Lawmakers consider evaluating educators

They look at models from Seattle and Tacoma, but school officials are wary

Staff writerFebruary 3, 2014 

As state lawmakers debate how to meet federal demands that statewide tests be used in teacher evaluations, some want to see more districts adopt labor policies that they say are working in Tacoma and Seattle.

But district and union leaders in those cities aren’t as enthusiastic about some of the ideas floating around in the state Senate — even though they’re being credited for some of them.

A proposal that cleared a Senate education panel Jan. 20 would use students’ scores on statewide tests to create a rank order of teachers and principals, and then identify the bottom quartile of employees as needing additional support.

Sen. Steve Litzow, a Mercer Island Republican who is sponsoring the legislation, said he borrowed the ranking idea from Seattle Public Schools, which looks at student scores on statewide tests to help identify teachers and principals who may need extra coaching.

“I thought it was a good model,” said Litzow, who chairs the Senate Early Learning & K-12 Education Committee.

But a Seattle Public Schools official said she thinks Litzow’s bill may misinterpret how Seattle’s system works, and his proposal right now isn’t something the district would support.

Seattle Public Schools uses changes in students’ scores on statewide tests — often called student growth data — to identify teachers as having either a high growth score, a typical growth score or low growth score, said Clover Codd, the district’s executive director of strategic planning and partnerships. Teachers and principals with a low growth score receive additional observation and feedback, she said.

Unlike Litzow’s proposal, however, Seattle’s system doesn’t automatically identify a set percentage of teachers as low-performing, Codd said.

“We don’t believe in language that talks about ranking teachers,” Codd said Friday. “That’s not our philosophy.”

Another part of Litzow’s bill would seek to diminish the use of seniority in school districts’ personnel decisions such as firing teachers or forcing them to move to a different school. State law already requires districts to use other factors such as teachers’ areas of expertise and student growth data in personnel decisions, but doesn’t specify how a big of a part each should play.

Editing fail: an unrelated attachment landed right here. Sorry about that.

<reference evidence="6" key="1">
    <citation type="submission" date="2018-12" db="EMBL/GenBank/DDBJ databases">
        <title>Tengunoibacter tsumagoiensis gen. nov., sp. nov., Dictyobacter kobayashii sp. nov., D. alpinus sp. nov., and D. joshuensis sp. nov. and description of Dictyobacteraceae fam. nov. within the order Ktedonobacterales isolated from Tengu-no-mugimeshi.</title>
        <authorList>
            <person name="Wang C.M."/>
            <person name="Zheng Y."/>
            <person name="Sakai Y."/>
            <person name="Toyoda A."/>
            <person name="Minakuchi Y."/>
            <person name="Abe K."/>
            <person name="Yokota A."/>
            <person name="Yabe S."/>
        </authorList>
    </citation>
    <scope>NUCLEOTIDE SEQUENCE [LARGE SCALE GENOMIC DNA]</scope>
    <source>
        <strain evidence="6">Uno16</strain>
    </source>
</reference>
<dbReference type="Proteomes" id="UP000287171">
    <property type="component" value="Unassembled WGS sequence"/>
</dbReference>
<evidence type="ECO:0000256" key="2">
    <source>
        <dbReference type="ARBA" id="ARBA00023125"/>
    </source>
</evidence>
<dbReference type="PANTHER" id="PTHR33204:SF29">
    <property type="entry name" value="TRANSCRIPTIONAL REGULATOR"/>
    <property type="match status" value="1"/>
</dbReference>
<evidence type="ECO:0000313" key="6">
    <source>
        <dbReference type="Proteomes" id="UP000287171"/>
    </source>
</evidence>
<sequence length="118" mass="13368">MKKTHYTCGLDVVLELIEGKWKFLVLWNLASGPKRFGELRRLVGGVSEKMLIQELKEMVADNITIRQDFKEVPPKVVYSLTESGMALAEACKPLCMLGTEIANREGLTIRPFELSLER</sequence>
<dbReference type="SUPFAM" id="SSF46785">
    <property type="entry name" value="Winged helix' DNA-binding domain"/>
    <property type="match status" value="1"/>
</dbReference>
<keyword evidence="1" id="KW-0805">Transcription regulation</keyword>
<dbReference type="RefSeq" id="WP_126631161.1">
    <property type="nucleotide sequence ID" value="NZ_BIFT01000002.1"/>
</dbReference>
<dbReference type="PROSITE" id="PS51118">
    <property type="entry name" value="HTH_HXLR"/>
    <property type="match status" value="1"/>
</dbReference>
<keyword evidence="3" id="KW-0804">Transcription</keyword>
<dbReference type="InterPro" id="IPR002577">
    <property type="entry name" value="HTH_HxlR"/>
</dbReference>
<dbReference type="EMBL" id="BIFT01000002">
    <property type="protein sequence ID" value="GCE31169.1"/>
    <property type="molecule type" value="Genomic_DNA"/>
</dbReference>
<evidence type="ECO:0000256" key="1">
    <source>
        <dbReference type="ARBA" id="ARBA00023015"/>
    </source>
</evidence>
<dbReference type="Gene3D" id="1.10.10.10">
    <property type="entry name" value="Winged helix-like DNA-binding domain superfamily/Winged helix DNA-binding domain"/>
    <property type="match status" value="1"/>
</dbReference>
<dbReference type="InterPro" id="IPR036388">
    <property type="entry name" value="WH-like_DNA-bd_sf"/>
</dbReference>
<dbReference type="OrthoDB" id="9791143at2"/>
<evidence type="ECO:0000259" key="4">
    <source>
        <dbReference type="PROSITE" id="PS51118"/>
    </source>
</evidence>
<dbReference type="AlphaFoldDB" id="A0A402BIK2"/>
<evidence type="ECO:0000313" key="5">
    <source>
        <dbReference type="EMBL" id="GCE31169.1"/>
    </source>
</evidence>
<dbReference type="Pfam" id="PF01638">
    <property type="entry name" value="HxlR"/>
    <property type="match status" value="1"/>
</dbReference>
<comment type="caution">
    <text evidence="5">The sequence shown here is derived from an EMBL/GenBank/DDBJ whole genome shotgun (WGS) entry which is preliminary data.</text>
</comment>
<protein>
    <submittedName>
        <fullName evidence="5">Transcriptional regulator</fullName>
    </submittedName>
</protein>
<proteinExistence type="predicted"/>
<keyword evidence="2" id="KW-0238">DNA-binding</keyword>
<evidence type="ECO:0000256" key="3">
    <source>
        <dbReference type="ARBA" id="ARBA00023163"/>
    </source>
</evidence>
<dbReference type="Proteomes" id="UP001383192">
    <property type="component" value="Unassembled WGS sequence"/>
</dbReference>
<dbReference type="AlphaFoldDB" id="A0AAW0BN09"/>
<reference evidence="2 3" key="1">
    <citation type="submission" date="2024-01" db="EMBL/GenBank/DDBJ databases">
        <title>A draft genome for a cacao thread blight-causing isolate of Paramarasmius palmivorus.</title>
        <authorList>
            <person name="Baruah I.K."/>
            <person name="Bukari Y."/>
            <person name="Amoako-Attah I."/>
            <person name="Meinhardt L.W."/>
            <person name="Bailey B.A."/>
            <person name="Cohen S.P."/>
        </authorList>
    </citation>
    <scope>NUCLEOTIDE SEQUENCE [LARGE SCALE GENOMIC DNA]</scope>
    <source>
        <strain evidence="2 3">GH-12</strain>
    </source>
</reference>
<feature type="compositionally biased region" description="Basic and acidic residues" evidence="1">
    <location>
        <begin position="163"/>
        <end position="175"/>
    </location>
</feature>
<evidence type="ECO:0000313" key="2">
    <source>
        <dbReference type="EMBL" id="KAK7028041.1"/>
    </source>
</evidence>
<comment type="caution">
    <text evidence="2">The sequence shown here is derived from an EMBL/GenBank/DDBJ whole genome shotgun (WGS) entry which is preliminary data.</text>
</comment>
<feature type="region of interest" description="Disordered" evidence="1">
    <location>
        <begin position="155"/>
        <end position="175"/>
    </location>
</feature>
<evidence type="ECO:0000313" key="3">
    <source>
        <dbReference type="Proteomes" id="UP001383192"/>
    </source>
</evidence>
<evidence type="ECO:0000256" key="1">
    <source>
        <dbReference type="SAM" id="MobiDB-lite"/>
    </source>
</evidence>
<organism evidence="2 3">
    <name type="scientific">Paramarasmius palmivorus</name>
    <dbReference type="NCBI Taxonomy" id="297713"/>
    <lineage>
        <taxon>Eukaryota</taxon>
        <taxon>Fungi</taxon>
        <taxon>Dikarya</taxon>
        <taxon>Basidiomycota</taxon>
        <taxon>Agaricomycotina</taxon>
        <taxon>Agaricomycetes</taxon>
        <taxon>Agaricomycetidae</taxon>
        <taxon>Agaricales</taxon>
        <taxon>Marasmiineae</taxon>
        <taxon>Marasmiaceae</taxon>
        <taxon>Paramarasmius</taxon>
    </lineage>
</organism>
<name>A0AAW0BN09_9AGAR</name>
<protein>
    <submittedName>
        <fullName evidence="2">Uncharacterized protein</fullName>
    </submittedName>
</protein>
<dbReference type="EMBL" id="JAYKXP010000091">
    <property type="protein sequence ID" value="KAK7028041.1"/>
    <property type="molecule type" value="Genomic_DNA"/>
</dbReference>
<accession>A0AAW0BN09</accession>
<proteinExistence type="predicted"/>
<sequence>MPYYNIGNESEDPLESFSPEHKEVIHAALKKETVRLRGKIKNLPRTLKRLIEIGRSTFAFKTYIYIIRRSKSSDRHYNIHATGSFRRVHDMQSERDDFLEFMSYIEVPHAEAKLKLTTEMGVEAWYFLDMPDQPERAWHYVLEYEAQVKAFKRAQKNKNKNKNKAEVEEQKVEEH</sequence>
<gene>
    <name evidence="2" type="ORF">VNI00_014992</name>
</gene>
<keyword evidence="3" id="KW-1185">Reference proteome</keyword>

Now Litzow wants to relegate seniority to a mere tie-breaker. It’s an idea pulled from Tacoma’s teacher contract, he said.

Tacoma teachers went on strike in 2011 partly over a disagreement between teachers and the district over how large of a role seniority should play in decisions to move teachers between buildings. A compromise worked out over more than eight months ultimately resulted in an agreement that seniority could be used as a tie-breaker in personnel decisions, but wouldn’t be the only deciding factor.

Carla Santorno, superintendent of Tacoma Public Schools, said that using seniority as a tie-breaker has worked well in Tacoma, but she said it was “a huge process” for district officials and the union to reach that compromise. She said she thinks it is important for districts elsewhere to go through that process on their own.

“I’d hate to dictate anything for the rest of the districts in the state,” Santorno said.

Adrienne Dale, president of the Tacoma Education Association, agreed.

“We worked together for a year with our district tearing the thing apart, working on it together to come up with a model that works for us in Tacoma,” Dale said. “That’s what everyone should be doing. No one should be saying in the Legislature, ‘this is how we’re going to displace you,’ because every district is different.”

At the same time, there is a part of Litzow’s proposal that school districts such as Seattle and Tacoma desperately want to see pass the Legislature. Senate Bill 5246 would also require that school districts use statewide tests — not local ones — in teacher and principal evaluations, a fix the federal government has said Washington must make to maintain its waiver from the No Child Left Behind Act.

Litzow said he doesn’t think the state should ignore U.S. Department of Education’s request that lawmakers fix Washington’s teacher evaluation law. But he said he thinks there is room for compromise on some of the details.

“I’m sure we’ll figure out a way to work our way through it,” Litzow said. “This is a federal issue.”

Melissa Santos: 360-357-0209 melissa.santos@ thenewstribune.com @melissasantos1

Bellingham Herald is pleased to provide this opportunity to share information, experiences and observations about what's in the news. Some of the comments may be reprinted elsewhere in the site or in the newspaper. We encourage lively, open debate on the issues of the day, and ask that you refrain from profanity, hate speech, personal comments and remarks that are off point. Thank you for taking the time to offer your thoughts.

Commenting FAQs | Terms of Service